Rugged cattle ranchers put down their beers and size up the young politician in cowboy boots as he shakes hands at the country fair, trying to win support in a town considered a stronghold of President Hugo Chavez.
Leopoldo Lopez, a 39-year-old Harvard-educated former mayor and Chavez opponent, is making frequent visits to small towns like Elorza in Venezuela's rural heartland as the country's opposition tries to capitalize on discontent to make inroads in what have long been bastions of support for the socialist president.
"In order to be victorious, we must have a presence in every corner of the country," Lopez said last weekend between conversations with farmers who complained of potholed roads, government land seizures and price controls that have squeezed their incomes.
Venezuela's opposition is preparing a primary vote to choose a single candidate to challenge Chavez for the presidency next year, and Lopez is one of several politicians who hope to win it. A strong showing in legislative elections last September has given opposition leaders a renewed sense of hope.
But Chavez remains a shrewd political strategist with a populist touch that has helped him hold on to power since he was first elected in 1998. While rampant crime, inflation and other problems have eroded his poll ratings, surveys suggest Chavez remains the country's most popular politician. If re-elected for a third time in 2012, he would stay in office for another six-year term.
Chavez recently taunted the opposition, saying: "Choose your candidate. We're waiting for you."
For Lopez, the immediate task is winning over people in towns like Elorza, where he attended a festival featuring bands performing Venezuelan "joropo" folk music and freely flowing beer and whisky. Many welcomed Lopez, rushing to greet him or posing for photos alongside him.
"He's one of the few politicians who has paid attention to us and the problems we face in the countryside," said Enrique Morales, a 55-year-old rancher who supports Lopez's newly formed political party, Popular Will.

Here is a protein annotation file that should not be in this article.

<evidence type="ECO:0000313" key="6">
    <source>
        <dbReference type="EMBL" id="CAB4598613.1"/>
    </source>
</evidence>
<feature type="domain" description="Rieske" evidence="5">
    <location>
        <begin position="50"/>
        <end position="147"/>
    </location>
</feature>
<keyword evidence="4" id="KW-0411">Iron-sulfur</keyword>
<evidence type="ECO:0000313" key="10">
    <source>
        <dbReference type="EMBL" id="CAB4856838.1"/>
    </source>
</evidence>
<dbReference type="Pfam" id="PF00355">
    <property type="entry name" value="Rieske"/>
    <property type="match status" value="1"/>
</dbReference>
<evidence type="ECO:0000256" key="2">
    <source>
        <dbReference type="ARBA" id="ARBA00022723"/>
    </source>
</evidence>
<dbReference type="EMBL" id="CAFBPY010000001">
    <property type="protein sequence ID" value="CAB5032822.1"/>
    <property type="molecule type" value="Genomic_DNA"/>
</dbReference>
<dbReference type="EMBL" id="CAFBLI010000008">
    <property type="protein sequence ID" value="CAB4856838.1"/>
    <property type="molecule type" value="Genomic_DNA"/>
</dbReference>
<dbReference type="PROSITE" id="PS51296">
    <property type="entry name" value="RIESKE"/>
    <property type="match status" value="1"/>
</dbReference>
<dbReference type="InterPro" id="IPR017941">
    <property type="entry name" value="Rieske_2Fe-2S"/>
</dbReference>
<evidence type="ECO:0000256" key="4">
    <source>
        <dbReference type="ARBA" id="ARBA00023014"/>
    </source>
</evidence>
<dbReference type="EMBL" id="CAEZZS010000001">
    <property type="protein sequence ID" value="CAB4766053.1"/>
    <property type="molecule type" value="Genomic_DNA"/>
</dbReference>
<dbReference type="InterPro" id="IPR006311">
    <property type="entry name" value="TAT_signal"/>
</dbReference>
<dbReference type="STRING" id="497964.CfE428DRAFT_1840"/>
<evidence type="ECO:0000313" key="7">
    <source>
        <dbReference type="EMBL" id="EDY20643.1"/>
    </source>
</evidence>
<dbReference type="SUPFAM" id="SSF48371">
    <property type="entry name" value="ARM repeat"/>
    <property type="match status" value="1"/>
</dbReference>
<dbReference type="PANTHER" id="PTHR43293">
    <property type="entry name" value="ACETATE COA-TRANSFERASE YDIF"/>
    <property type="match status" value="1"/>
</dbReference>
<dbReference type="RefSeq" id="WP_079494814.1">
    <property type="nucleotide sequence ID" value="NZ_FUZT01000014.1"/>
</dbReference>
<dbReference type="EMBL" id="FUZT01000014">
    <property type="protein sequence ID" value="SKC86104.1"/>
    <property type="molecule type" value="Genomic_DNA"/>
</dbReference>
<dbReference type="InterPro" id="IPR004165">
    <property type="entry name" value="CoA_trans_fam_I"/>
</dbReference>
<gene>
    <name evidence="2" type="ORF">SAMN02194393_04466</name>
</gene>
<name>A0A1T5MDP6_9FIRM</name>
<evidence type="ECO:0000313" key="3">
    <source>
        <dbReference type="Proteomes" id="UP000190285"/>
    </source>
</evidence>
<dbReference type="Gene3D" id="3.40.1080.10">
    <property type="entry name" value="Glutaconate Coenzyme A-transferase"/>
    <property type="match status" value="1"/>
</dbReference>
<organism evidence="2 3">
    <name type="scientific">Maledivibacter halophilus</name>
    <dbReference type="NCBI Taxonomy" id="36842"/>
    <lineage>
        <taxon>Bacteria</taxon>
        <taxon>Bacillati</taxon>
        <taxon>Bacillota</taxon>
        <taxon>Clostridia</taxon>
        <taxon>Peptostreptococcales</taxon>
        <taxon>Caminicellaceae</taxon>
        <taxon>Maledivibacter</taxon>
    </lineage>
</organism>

Several Chavez supporters in the crowd frowned at seeing a wealthy politician from Caracas venturing into their festival. One man shouted: "They shall not return!" _ a phrase Chavez uses to paint his opponents as the old-guard political elite.
Another Chavez supporter, farmer Jose Figueredo, said he's grateful for a plow given to him by the government and uses it to make a modest living growing watermelons, pumpkins and peppers.
"This is the first government that has helped us to be more independent," said Figueredo, while others nearby ate barbecued ribs and fried pork rinds.
Opposition hopefuls _ who charge that Chavez's government is authoritarian _ stress that unifying the many anti-Chavez factions is key.
Lopez expounded on the unity message to the ranchers at the fair, shaking so many hands that at the end of his three-day visit he had a bright red callus on his palm.
He is one of the opposition's most popular politicians, but he could easily be forced to sit out of the presidential race. Lopez _ who was mayor of a Caracas district _ has been barred from running in elections by Venezuela's top anti-corruption official, Comptroller Clodosbaldo Russian, a Chavez ally who cites an unresolved corruption case.
Lopez calls that a politically motivated attempt to sideline him. He has appealed to the Inter-American Court of Human Rights in Costa Rica, hoping it rules in his favor. He says he would like to run for president if he is able _ and he isn't alone.
Other presidential hopefuls who are touted as possible candidates include:
_Henrique Capriles, a state governor who has gained a following as an efficient administrator.
_Caracas Mayor Antonio Ledezma, who has become one of the opposition's most visible leaders since winning his post in 2008.
_Pablo Perez, a state governor who has the backing of one of the country's strongest opposition parties.
Congresswoman Maria Corina Machado has also has been mentioned as a possible candidate, though she has not expressed an intent to run. She has become one of the most vocal opposition voices after winning a seat in congressional elections that saw the popular vote almost evenly split between the pro- and anti-Chavez camps.
She recently grabbed attention during one congressional session when she shouted at one of Chavez's Cabinet ministers: "There's one statistic that you cannot change."
She raised a placard bearing the number 649 and said: "That's the number of days left for this government!"
Opposition parties have been bickering for months over when to hold an opposition primary to pick a single presidential candidate. So far they have decided the vote will be sometime between November 2011 and March 2012, and politicians have been arguing about when would be best.
Lopez says he doesn't care when the primary is held, and that what is most important is for the opposition to come together. As he mixed with the crowd of revelers, he said: "This represents what's typical of Venezuelans: having fun together _ not divided, like the government wants us. We have to unite Venezuela again."